With a name like Death Canyon, you know you are in for a good time! This hike is gorgeous and has far fewer people than many nearby trails.
From the outset, tremendous views overlook Phelps Lake as the trail leads down switchbacks to the mouth of the canyon. As the trail levels, views up-canyon to the foreboding jagged valley mouth beckon. The heavy granite trails are a hallmark of the Grand Tetons, and so are the ultra-jagged ridgelines, which Death Canyon has in spades. A creek runs down the middle, similar to the other major canyons in the park, and beautiful pebble beaches sit at the top of the trail near the cabin.
The large Death Canyon Barn, also known as Patrol Cabin, is used in the winter by the ski patrol, and it is tightly sealed in summer. It was built in 1935, and it is a registered historical building. A few minutes past the cabin is a stunning, must-see meadow. The basin is tremendous and has even more hard-to-believe formations, including Albright Peak and a large waterfall coming down from it. If you turn around at the cabin you might miss the single prettiest part of the trail.
What makes this hike special is getting many long stretches of solitary moments even on a weekend in the summer. The beauty is immense. It is not an easy hike, but relative to many of the other nearby options, less capable hikers could successfully hike the trail. The small waterfalls and the upper valley floor are just spectacular, with babbling brooks near the last fourth of the trail that are right out of a storybook. With peaks sitting above flowing rivers and flowers on all sides, it's the kind of place you don't want to leave.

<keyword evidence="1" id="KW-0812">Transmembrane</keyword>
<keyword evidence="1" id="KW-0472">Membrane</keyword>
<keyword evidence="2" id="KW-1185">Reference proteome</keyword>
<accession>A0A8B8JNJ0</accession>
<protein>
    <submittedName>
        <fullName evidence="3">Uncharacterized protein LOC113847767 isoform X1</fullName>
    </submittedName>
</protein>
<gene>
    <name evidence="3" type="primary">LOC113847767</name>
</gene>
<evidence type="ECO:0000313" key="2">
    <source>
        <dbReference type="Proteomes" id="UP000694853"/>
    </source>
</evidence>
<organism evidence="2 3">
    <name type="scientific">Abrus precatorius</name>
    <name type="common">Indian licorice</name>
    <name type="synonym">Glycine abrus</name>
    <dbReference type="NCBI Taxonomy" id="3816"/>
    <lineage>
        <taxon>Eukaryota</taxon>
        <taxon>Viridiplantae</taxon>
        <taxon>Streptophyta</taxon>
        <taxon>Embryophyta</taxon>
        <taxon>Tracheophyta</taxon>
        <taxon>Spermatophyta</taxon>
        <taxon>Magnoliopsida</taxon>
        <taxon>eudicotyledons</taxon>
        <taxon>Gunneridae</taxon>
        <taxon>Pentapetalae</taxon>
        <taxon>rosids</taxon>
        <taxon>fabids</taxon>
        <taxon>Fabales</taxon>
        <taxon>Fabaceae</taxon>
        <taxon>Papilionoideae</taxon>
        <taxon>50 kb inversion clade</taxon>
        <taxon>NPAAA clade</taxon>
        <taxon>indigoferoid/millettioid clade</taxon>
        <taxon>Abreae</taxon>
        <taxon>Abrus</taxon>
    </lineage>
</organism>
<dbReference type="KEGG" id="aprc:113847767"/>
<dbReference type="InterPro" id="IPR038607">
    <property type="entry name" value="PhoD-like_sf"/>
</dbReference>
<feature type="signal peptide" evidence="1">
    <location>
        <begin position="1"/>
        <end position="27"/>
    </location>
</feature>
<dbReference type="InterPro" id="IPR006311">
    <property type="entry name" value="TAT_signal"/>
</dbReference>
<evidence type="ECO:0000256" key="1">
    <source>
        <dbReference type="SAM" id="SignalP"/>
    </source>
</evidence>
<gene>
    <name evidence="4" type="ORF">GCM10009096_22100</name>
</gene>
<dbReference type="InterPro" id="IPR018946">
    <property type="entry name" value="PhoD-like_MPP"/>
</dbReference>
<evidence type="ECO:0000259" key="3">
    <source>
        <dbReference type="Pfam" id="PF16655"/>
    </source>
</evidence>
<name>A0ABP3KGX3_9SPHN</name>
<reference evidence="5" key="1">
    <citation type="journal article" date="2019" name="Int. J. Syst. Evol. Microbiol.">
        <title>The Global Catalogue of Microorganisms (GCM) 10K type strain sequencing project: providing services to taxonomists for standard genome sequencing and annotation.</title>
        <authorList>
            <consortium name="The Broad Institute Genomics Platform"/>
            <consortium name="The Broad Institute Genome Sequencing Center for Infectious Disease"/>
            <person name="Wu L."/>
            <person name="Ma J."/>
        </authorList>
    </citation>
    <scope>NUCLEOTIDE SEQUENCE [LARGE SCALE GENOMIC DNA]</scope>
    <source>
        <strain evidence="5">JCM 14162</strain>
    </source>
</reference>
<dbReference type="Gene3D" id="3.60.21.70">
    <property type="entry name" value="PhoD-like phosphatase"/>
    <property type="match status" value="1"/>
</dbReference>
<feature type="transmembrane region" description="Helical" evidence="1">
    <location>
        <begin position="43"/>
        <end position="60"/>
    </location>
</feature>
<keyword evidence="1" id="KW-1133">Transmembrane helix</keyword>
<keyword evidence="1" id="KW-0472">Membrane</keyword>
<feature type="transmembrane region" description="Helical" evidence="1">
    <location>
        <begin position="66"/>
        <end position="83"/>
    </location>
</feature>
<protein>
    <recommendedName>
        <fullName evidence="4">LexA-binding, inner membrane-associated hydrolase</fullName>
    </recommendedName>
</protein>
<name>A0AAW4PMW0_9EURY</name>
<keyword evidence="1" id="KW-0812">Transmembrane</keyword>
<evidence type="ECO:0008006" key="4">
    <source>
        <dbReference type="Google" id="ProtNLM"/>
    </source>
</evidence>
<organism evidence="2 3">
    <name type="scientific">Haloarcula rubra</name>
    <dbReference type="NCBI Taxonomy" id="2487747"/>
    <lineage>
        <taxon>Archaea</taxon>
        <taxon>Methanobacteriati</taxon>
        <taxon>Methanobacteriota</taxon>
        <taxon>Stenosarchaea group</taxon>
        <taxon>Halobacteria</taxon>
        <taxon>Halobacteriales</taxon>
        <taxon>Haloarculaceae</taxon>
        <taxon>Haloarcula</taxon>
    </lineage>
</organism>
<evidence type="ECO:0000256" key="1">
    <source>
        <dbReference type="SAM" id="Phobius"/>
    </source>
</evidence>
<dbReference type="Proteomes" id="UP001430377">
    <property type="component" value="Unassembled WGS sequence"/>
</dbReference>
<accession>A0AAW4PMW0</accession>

Wildflowers such as fireweed, Indian paintbrush, and bluebells abound on all sides of the trail in the summer, and there are many berry varieties for the brown and black bears. Keep an eye out for moose, marmot, hummingbirds, and the iconic and little pika. Make sure to bring bear spray and a bell; reputedly, there are fewer grizzlies down in the southern parts of the park, but experience suggests otherwise, and they are abundant here.
There is an optional spur trail to Phelps Lake at a junction near the first third of the trail. Continue past Patrol Cabin to link up to the rest of Death Canyon and its backcountry campsite zone. The trail continues all the way up to Fox Creek Pass at 9,500 feet.